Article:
So, the final chapter of the Twilight saga is finally in cinemas, ending after a very successful run. As usual, twihards love it and critics hate it (for the most part). But Breaking Dawn Part 2 should be given a chance. In my humble opinion, this last film is better than the previous chapters of the saga. Why, do you ask? Because with the “impossible love” story and the love triangle being finally over we can focus on good vampire action? Because that battle scene was one of the most gripping parts of the whole saga? Well, that certainly helps. But there are many more reasons.
Here are some of them:
Bella and Edward’s relationship becomes healthier
During all the previous books and movies, the main characters have lived a very asymmetrical love story with Edward as a dominant and superior figure. He’s stronger, faster, has extra sensorial powers and a desire for Bella’s blood. She is just a clumsy teenager, unable to defend herself from the danger of the supernatural (including Edward’s blood-thirst). He can kill her with a snap of his fingers, and makes all the decisions for her to protect her, because she is defenseless, powerless.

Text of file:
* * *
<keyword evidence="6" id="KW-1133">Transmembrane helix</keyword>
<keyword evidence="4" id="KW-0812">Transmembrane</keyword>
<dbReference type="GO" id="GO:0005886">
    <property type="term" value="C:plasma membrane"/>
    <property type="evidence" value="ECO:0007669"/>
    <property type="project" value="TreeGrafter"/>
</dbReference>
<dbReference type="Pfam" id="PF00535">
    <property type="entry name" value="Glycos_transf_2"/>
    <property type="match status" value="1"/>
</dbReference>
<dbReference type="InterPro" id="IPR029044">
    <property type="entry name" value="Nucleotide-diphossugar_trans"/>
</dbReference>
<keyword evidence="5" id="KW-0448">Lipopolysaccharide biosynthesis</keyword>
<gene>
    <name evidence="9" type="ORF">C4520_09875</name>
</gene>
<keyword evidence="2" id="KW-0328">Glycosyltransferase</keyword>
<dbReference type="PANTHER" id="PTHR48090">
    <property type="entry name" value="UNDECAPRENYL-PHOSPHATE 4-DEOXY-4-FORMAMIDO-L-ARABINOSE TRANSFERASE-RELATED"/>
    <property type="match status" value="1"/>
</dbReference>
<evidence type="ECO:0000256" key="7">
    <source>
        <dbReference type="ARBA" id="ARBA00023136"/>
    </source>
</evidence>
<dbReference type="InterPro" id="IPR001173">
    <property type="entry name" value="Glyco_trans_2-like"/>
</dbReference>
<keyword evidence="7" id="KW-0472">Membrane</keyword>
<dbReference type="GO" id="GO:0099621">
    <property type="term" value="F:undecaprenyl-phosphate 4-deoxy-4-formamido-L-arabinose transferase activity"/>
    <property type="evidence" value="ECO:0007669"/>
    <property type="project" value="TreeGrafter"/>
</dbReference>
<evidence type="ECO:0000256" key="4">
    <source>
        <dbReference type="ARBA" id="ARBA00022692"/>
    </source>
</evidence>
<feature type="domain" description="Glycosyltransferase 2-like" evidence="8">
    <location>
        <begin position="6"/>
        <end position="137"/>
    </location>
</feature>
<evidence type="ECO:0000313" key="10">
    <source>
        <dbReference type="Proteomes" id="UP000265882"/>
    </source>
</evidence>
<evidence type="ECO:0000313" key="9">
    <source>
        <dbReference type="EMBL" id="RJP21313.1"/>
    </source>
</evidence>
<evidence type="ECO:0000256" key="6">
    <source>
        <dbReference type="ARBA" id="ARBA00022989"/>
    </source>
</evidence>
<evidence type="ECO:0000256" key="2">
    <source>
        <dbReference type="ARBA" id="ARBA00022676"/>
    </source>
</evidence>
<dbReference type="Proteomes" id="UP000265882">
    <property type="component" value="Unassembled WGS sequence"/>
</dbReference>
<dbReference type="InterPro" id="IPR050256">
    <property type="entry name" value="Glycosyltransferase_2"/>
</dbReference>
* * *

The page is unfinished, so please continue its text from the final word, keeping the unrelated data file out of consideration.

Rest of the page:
But in this installment, Bella is a vampire too, and has the same strength, speed, habits and so on as Edward does. Should Edward (or any other vampire) decide to kill her for some reason, she would have the means to fight back. No one has to be held back and there’s not much of a difference in power. They are the same species now, have the same habits, and are finally equal. As such, Edward treats Bella better, lets her make her own choices, and at one point he even admits having underestimated her. For me, it has been a refreshing change in the dynamics of the couple.
Bella’s character finally awakens
In previous chapters of the Twilight saga, Bella, the main female character, was a clear example of a damsel in distress. In the first film, she is saved by Edward on three separate occasions (from the van first, then from the gang in Port Angeles, and finally from James the evil vampire), unable to confront the danger. She has very little power of decision and her primary goal in life is to love Edward, even if it puts her own life in danger (she says so herself). Due to the problems her love story poses, she spends a great deal of time in the previous movies brooding.